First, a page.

1) Ascension Island

Ascension was discovered in 1501 by the Portuguese seafarer Jošo da Nova, who named it Conception. Not until two years later on Ascension Day 1503, was the island officially claimed and named by Alphonso d'Alburquerque.
During the 17th century, ships started to call at the island to supply themselves with turtle meat and eggs to supplement their shipboard diet. In return they would leave goats behind for ships which called at the island after them. This practice continued into the 19th century. This seemed to be one of the main reasons for ships stopping here, but also there were occaisions where a wrongdoer would be marooned on the island as punishment for his crimes.
The fact that it was dry and barren was most likely the reason that Ascension remained uninhabited until Napoleonwas sent to St Helena in exile in 1815. During the former emperor's captivity on St Helena, a small British naval garrison was stationed on Ascension to deter any attempt at rescue.

2) St Helena

On 21 may 1502, the Portugese admiral Jošo da Nova, who was returning from the west coast of India, came upon an undiscovered island. The day of its discovery was the anniversary of St Helena, the mother of Emperor Constantine. In honour off her, he called the island Santa Helena and claimed it in the name of the King of Portugal.

The Portuguese soon realised the significance of the location of this island, between Cape of Good Hope and Cape Verde. it would serve them well as a calling point to replenish the supplies of ships sailing home from the east. The island was also used to offload sick crew members; if they survived, they were taken back on the ships upon their return to the island. despite all this movement, the Portugese were able to keep the existence of the island secret for over 80 years.
On 8 june 1588 the English explorer, Thomas Cavendish landed on the island, while on the last stage of his voyage around teh world. The island was now no longer a Portugese secret. In 1592 King Philip II of Spain and Portugal warned his fleet not to stop at St Helene on their return from Goa, because since Cavendish's discovery, English captains had learned of the heavily laden Portuguese ships returning from India and were lying in wait to attack them on their way home.
The Dutch Republic formally made claim to St Helena in 1633, although there is no evidence that they ever occupied, colonised or fortified it. By 1651, the Dutch had mainly abandoned the island in favour of their colony at the Cape of Good Hope.
In 1657, Oliver Cromwell granted the English East India Company a charter to govern St Helena and the following year the Company decided to fortify the island and colonise it with planters.
In 1815 the British government selected Saint Helena as the place of detention of Napoleon Bonaparte. He was brought to the island in October 1815 and lodged at Longwood, where he died on 5 May 1821.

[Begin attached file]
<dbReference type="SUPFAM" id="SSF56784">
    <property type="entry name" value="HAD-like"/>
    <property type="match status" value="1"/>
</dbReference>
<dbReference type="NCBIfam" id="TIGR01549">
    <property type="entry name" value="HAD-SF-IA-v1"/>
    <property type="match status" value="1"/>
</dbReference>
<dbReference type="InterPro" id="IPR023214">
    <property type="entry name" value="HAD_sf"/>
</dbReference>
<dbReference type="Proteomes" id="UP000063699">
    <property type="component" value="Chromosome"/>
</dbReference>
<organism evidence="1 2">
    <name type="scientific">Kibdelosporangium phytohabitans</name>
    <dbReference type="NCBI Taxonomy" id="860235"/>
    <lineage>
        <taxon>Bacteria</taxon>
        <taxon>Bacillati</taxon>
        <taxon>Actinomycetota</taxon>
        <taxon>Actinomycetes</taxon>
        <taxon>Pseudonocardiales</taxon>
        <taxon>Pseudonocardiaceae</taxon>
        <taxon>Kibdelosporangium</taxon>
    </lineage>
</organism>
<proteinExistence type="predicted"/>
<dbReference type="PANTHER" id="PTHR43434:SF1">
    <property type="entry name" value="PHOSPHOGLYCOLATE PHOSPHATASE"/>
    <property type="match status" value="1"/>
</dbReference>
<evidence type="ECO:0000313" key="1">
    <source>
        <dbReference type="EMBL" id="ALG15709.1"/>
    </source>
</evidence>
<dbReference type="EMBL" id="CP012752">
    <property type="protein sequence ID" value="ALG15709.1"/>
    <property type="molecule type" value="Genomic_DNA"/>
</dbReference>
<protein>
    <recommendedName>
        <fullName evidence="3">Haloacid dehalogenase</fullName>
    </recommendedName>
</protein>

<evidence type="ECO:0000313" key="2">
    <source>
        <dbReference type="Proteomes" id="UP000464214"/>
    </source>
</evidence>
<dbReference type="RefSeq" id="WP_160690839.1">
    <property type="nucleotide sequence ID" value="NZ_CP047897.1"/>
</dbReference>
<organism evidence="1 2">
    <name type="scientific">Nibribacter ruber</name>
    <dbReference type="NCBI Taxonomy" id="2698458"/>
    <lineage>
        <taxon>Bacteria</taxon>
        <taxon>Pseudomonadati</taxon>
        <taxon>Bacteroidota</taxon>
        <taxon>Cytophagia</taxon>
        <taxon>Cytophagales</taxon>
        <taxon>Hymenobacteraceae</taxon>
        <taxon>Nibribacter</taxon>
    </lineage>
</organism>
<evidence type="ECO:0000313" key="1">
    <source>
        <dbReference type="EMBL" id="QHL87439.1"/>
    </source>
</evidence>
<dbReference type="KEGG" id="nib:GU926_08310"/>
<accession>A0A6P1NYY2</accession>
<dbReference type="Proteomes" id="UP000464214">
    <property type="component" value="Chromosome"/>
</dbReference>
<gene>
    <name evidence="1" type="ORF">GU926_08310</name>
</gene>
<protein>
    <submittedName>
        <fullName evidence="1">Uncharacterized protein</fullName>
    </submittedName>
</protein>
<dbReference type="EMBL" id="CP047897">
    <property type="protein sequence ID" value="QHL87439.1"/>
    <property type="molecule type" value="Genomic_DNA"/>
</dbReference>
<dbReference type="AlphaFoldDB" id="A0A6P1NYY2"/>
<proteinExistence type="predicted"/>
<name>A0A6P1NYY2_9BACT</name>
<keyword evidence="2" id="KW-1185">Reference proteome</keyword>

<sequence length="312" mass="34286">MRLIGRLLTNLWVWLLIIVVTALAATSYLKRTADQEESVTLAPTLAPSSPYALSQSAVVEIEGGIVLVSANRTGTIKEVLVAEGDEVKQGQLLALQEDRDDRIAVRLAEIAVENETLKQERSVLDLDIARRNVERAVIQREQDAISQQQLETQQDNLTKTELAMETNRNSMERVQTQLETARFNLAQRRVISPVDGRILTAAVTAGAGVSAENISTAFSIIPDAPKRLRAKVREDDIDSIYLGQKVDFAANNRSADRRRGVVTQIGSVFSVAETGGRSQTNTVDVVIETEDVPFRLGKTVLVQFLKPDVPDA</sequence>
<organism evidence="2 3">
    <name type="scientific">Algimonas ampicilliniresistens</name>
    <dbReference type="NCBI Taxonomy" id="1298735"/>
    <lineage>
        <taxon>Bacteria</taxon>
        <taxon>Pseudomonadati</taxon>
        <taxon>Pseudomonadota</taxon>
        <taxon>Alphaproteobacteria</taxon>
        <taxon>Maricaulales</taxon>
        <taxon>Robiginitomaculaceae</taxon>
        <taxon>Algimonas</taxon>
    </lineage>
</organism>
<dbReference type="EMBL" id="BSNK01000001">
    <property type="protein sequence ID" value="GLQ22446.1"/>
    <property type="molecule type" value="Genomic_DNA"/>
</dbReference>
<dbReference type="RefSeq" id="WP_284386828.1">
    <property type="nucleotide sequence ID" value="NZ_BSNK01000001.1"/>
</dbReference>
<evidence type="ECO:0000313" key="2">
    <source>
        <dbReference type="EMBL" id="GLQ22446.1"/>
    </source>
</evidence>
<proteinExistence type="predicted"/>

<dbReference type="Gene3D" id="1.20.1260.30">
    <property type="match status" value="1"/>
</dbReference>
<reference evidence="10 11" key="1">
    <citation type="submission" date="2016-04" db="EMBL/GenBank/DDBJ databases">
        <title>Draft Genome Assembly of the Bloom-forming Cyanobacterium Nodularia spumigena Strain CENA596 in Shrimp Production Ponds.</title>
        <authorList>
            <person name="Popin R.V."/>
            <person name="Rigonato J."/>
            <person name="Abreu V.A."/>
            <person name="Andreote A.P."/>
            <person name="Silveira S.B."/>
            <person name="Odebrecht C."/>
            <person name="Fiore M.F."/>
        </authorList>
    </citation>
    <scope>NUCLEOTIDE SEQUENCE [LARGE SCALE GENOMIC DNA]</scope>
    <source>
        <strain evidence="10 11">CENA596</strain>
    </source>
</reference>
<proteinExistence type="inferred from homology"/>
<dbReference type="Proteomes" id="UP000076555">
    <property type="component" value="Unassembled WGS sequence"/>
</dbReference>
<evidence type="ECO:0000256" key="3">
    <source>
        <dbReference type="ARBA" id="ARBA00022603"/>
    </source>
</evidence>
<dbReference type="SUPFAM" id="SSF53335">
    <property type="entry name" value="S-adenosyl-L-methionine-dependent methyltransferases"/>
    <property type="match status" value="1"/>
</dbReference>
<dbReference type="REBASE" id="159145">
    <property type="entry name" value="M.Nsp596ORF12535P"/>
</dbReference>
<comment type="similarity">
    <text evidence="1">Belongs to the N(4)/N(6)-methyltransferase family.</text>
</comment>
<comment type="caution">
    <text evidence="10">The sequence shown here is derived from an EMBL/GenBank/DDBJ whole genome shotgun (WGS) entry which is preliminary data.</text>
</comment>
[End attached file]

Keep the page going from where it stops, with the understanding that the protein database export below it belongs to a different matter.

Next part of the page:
3) Tristan da Cuhna

The islands were first sighted in 1506 by Portuguese explorer Trist„o da Cunha, although rough seas prevented a landing. He named the main island after himself, Ilha de Trist„o da Cunha, which was later anglicised to Tristan da Cunha Island.
The island then vecame well known to navigators after the Dutch East India Company instructed its commanders to use the longer but quicker route from Europe to the Cape of Good Hope (via West Indies - Brazil - Tristan) to take advantage of prevailing winds and currents.
In 1816 the United Kingdom formally annexed the islands, ruling them from the Cape Colony in South Africa. This is reported to have primarily been a measure to ensure that the French would not be able to use the islands as a base for a rescue operation to free Napoleon Bonaparte from his prison on Saint Helena. The occupation also prevented the United States from using Tristan da Cunha as a base, as they had during the War of 1812
The islands were occupied by a garrison of British Marines, and a civilian population was gradually built up. Whalers also set up on the islands as a base for operations in the Southern Atlantic. However, the opening of the Suez Canal in 1869, together with the gradual move from sailing ships to coal-fired steam ships, increased the isolation of the islands, as they were no longer needed as a stopping port for journeys from Europe to the Far East.

4) Gough Island

Gough Island was discovered in the early 16th Century by the Portuguese navigator, Goncalo Alvarez, who gave it his name: the island was commonly known as Diego Alvarez.
According to some historians, the English merchant Anthony de la Rochť was the first to land on the island, in April 1675.
Little was heard of the island subsequently, until it was resighted by Captain Gough of the Richmond, a British ship, in 1731. Its precise geographical location was unclear for many years, but eventually it became known to British and American sealers and whalers, who preferred the name Gough.

I visited the Mid Atlantic Islands in april 2011.

(It was part of the Atlantic Odessey)

On that trip i have seen

Ascension Island
St Helena
Tristan da Cuhna
Gough Island

Please let me know when you're having questions.
i would be pleased to help you.

Things to do and other tips
not available
This illustrate's my memories of the Mid Atlantic Islands:
The St Mary's in Georgetown on Ascension Island.
An english church in a pure volcanic suroundings.

See my "Things to do" pages for more pictures.
When i'am visiting a country i like to be prepared;
So i know something about the Country and i can plan the things to visit.
That's why i 'm reading books;looking at travel maps etc.

See my "Things to read" pages for Books/Maps about the Mid Atlantic Islands